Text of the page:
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Medial Ulnar Collateral Ligament Reconstruction (Tommy John Surgery)

Tommy John surgery, known in medical practice as ulnar collateral ligament (UCL) reconstruction, is a surgical graft procedure in which a ligament in the medial elbow is replaced with a tendon from elsewhere in the body (often from the forearm, hamstring, hip, knee, or foot of the patient). The procedure is common among collegiate and professional athletes in several sports, most notably baseball.

The procedure was first performed in 1974 by Dr. Frank Jobe, who today serves as a Special Advisor to the Los Angeles Dodgers, and is named after former major league pitcher Tommy John, whose 288 career victories ranks seventh all time among left-handed pitchers.

What is Medial Ulnar Collateral Ligament Injury at the Elbow?

Ligaments join bone to bone. The medial ulnar collateral ligament connects to two bones in the arm, the ulna, the large bone of the forearm found on the little finger side of the arm and the humerus, the large bone of the upper arm. The ulnar collateral ligament, a triangular piece of tissue, consists of three parts: the anterior bundle, posterior bundle and transverse ligament, which is thinner than the other two. Ligaments can rupture or tear if you apply excessive force to them.

What causes a medial collateral ligament injury?

Medial ulnar collateral ligament injury at the elbow is a complete or partial tear in the ligament. Medial ulnar collateral ligament tears can interfere with use of the arm as well as causing pain, numbness and tingling and swelling on the inner part of the elbow. If you have this type of tear, you can still use the arm, but you can’t throw as forcefully. Acute strain on the ligament, such as a sudden pulling force can tear or completely rupture a tendon. Repetitive motions such as throwing a ball can also damage the ligament over time. Ballplayers who throw overhand are especially prone to this injury; non-athletes can also sustain this type of tear, although this occurs less frequently.

Treatment options for medial collateral ligament injury

Treatment for medial collateral ligament injury depends on the severity of the tear and the symptoms. Microscopic tears in the ligament will heal within a few weeks with rest, ice to reduce swelling, non-steroidal anti-inflammatory medications to reduce inflammation, pain and swelling and physical therapy to strengthen the weakened tendon. A complete tear will not heal without surgical intervention.

How is medial collateral ligament surgery done?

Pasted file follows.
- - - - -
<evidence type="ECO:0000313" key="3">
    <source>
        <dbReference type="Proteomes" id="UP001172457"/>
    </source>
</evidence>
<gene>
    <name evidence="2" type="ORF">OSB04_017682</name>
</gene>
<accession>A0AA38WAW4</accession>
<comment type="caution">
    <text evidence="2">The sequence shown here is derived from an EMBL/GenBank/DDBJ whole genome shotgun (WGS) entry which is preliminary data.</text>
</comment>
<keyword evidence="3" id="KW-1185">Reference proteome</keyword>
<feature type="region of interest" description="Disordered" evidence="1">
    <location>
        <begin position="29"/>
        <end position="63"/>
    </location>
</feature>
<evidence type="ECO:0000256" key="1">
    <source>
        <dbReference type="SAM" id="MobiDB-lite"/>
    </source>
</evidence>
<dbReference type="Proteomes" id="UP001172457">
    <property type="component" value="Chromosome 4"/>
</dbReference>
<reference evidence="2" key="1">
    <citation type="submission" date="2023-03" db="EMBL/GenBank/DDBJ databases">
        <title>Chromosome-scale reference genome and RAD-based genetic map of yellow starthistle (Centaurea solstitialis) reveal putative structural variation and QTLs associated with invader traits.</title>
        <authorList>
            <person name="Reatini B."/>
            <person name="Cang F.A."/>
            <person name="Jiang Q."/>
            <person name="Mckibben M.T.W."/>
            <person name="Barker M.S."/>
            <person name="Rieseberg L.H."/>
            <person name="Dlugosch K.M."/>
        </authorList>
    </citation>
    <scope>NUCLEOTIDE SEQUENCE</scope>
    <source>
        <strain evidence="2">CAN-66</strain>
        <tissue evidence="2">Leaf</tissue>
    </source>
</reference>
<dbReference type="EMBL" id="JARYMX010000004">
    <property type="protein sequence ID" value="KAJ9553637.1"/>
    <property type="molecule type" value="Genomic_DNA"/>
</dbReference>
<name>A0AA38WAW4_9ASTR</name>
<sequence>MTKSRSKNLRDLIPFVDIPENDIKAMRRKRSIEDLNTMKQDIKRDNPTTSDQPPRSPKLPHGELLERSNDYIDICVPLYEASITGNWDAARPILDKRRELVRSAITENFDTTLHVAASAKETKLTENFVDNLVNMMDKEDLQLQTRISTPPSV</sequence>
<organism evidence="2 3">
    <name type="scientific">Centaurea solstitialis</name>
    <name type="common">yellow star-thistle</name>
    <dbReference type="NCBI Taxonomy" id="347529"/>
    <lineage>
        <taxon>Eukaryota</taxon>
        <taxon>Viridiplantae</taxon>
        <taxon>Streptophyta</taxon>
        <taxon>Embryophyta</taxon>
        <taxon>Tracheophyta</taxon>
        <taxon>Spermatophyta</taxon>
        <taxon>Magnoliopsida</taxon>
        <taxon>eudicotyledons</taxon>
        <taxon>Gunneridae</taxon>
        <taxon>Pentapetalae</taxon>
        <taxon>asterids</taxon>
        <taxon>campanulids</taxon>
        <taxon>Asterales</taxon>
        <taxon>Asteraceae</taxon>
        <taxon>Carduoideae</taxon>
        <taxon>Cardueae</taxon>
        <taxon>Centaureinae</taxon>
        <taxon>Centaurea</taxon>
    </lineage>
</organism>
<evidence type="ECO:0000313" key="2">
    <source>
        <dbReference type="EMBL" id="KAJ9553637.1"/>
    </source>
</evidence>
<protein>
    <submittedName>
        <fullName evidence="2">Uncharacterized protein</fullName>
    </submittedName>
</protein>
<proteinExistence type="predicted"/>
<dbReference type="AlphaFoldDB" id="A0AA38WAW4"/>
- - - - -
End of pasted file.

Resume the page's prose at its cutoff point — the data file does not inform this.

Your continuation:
The surgical treatment for a medial collateral ligament tear is often known as Tommy John surgery, a name that refers to the first athlete who benefited from the surgery in 1974. The surgery is done through a small incision on the inner part or medial side of the elbow joint. In some cases, the surgeon may perform an arthroscopy before doing the surgery to repair the ligament. In this procedure, your doctor inserts several small cameras through small incisions in the elbow joint. Through these incisions, he can look for loose bone fragments or bone spurs and remove them.

For the actual reconstruction procedure, your surgeon will replace the damaged ligament with a tendon from your own body. The tendon may be removed from your arm, knee, foot or hamstring. Using tissue from your body to repair another area of your own body is called an autograft. The muscles inside the elbow and forearm, called the flexor muscles, are split and pulled back, or retracted, to reach the damaged ligament.
After removal of the damaged ligament, the grafted tendon must be attached to the structures in the arm. This can be done using one of several techniques to attach the tendon to the bones. The docking and figure of eight techniques involve drilling holes in the ulna and medial epicondyle, the small bump at the end of the humerus and looping the grafted tendon through the tunnels created by the holes.

Recovery time

Complete medical collateral ligament surgery recovery time can be long, up to 9 to 12 months for complete return of function and ability to use the arm without further injury, especially if you’re a pitcher. In some cases, you may be able to start working with the arm within six months. Your surgeon may immobilize the arm for the first week or so and then begin range of motion exercises working with a physical therapist. Complete recovery occurs in around 85 to 90 percent of cases.